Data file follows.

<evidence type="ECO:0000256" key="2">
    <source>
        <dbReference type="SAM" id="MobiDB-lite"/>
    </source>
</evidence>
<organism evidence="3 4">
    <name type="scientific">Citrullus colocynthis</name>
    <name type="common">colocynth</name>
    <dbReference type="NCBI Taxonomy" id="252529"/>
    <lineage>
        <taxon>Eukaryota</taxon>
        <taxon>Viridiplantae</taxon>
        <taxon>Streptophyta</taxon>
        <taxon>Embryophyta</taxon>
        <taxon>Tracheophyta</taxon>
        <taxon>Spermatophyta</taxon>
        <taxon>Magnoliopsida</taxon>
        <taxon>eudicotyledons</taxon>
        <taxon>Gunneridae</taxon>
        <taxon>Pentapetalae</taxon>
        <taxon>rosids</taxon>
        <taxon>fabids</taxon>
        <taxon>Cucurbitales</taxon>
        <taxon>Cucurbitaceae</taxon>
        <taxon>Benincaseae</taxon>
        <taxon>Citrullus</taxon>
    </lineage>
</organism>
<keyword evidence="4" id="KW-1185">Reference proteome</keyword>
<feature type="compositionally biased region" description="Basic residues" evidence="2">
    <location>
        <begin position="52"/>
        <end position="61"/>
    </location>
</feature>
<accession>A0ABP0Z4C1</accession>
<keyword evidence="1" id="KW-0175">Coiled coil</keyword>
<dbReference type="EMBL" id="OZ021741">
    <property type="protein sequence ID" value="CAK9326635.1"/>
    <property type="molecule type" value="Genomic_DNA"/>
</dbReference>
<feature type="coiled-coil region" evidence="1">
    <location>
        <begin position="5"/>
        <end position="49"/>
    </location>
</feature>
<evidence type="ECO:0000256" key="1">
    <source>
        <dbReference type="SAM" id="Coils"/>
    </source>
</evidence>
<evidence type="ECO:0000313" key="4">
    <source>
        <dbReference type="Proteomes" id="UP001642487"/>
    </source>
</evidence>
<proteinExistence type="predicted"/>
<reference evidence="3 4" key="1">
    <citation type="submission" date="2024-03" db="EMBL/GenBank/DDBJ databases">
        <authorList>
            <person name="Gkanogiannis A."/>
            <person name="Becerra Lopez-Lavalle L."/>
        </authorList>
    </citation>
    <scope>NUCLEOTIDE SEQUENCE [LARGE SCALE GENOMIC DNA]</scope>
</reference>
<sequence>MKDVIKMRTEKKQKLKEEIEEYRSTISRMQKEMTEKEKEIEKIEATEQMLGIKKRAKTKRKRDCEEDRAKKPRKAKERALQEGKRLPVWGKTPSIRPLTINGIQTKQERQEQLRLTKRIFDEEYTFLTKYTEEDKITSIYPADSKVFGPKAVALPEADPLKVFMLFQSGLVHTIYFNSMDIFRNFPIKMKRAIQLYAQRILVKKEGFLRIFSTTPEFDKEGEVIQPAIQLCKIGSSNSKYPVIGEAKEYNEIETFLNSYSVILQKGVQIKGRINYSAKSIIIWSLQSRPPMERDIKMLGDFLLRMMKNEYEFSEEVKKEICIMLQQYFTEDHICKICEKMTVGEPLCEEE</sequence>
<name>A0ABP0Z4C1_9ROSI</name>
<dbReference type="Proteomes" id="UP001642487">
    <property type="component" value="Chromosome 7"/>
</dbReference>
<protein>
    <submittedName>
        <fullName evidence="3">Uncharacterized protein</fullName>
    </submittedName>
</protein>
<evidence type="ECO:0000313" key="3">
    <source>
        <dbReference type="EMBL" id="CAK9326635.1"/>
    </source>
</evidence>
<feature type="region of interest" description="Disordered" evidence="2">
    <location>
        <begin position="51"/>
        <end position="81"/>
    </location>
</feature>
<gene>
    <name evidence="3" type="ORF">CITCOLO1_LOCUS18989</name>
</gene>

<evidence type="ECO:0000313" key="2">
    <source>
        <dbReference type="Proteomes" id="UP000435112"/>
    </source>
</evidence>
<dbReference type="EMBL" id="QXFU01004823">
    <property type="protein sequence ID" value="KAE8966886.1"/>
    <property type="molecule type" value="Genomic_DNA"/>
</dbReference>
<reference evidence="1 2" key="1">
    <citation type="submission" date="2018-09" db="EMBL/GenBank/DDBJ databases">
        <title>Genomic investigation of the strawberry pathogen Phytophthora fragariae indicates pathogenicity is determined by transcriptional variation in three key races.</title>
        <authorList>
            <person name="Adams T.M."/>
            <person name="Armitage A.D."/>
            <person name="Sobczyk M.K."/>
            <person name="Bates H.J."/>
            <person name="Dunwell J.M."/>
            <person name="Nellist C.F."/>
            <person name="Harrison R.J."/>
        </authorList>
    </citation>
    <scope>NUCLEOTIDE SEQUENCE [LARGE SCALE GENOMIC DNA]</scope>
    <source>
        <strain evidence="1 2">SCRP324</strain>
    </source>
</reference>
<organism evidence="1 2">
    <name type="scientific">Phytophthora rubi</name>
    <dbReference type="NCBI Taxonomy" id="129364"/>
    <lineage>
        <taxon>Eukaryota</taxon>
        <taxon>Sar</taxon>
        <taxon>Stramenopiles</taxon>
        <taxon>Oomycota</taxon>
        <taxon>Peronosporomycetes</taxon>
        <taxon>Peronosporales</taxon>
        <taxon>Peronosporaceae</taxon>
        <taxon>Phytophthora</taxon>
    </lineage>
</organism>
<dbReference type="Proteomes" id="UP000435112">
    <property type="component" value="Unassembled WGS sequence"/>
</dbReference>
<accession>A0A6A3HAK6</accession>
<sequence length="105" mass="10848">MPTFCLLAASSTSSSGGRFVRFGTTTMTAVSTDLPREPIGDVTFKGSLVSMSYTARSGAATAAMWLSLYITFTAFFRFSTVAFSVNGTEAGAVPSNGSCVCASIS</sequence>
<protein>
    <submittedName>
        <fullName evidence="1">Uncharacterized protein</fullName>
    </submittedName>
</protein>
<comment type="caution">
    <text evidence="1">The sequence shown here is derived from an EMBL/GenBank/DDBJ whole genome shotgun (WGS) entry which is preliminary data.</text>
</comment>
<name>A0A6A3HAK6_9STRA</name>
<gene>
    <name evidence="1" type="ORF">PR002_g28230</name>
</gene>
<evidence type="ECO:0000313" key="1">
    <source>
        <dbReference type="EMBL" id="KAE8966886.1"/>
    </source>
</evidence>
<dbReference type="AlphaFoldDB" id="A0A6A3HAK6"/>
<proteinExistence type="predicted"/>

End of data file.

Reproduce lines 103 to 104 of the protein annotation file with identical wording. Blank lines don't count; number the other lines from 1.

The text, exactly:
        <title>Genomic investigation of the strawberry pathogen Phytophthora fragariae indicates pathogenicity is determined by transcriptional variation in three key races.</title>
        <authorList>